The following are instances in which licensees or other persons violated the Florida Insurance Code and the administrative action the Department has taken against them. Note: All administrative investigations are subject to referral to the División de Fraude de Seguros for criminal investigation.
Case: A Fort Lauderdale based immigration bond agency engaged in deceptive advertising, paid commissions to persons not properly licensed to receive them, and failed to report administrative actions taken by other states.
Disposition: Agency fined $17,500; the two agency owners were fined $8,750 each.
Case: Investigators were notified that a Bail Bond agent was terminated by a surety company for failing to remit premiums collected on issued bail bonds. Because he was terminated by the surety company, he sought appointments with other companies; however, in his appointment documents for those companies, he failed to disclose he owed premium to the surety company that terminated him, and in fact, signed the “Oath Statement” making multiple material misrepresentations in an effort to obtain appointments. The bail bond agent ultimately remitted the outstanding premiums to the surety company.
Disposition: Fined $3,000, one year probation.
Case: The investigation resulted from a complaint from another agent alleging a general lines agent charged the agent's former client an agency fee in addition to the premium. Investigators determined the agent, who was also the agent in charge and owner of the agency, charged consumers a "consulting fee" in lieu of accepting commission from the broker he submitted the business to. Commissions are part of the premium rate charged, and the commission was still being paid out to the broker. The agent said it was "an industry norm" to charge consumers a fee in lieu of collecting commissions. An audit determined the agency charged 20 clients unlawful "consulting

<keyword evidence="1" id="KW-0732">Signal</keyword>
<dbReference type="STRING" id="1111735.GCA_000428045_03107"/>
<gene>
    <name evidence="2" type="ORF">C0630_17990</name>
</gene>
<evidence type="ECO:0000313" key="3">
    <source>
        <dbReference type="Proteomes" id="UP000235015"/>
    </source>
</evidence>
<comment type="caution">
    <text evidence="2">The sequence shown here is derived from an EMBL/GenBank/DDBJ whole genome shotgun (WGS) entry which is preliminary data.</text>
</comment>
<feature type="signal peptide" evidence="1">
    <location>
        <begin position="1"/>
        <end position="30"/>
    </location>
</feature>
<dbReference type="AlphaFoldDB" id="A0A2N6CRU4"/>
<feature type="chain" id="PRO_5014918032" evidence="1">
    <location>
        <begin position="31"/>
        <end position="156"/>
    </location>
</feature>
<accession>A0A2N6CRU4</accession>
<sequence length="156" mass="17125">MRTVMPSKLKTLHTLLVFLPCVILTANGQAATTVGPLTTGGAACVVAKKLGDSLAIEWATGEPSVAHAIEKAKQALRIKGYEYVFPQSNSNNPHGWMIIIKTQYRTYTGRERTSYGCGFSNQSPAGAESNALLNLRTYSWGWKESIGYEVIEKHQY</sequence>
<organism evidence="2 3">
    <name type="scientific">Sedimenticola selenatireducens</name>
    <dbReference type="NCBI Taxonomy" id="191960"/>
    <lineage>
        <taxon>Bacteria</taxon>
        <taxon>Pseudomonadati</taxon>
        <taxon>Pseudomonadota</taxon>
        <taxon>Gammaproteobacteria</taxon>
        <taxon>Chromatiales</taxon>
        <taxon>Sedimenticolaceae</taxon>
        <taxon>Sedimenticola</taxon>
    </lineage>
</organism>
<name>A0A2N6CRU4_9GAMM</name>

fees" over the prior three years, amounting to $48,977. The agency issued refund checks to the affected consumers.
Disposition: Fined $4,000.
Case: An investigation was initiated on a life, health and variable annuity agent after the Department was alerted by the son of an elderly couple in their 80's. The agent had motivated the couple to cancel their existing life insurance policies which they had held for many years, and convinced them to buy a “Last to Die” policy. The agent failed to submit 1035 exchange forms for the replacement, which created a taxable event for the consumers. After the consumers contacted the new insurance company they realized the agent had misrepresented the benefits of the change, and discovered the agent had also altered application documents to secure the issuance of the new life insurance policies. Investigators brought the agent's acts to the attention of the company, which refunded all premiums paid for the new policy to the consumers, however, the consumers still sustained a $4,490 tax penalty.
Disposition: License suspended one year.
Case: The case was opened after investigators became aware an administrative action had been taken against a life, health, and variable annuity agent by the Financial Industry Regulatory Authority (FINRA). Over a period of three years, FINRA found the agent made more than 2000 discretionary trades in the account of a single customer without the customer’s prior written consent. The agent also made an unsuitable recommendation that the customer invest $1.1 million in a gold and precious minerals mutual fund. As a result, FINRA suspended the agent for four months and he was ordered to pay a $25,000 fine, which included the disgorgement of $11,000 in commissions received. The agent failed to notify the Department of the enforcement action within 30 days as required.
Disposition: License suspended three months.
Case: A case was opened on a bail bond agent after investigators were notified that a Final Judgment had been issued against him by a county Clerk of Courts. The Judgement was not satisfied until 30 days after it was due. Investigators audited the bail bond agent's records and found that he had continued to execute bail bonds while the judgment remained outstanding for more than 35 days.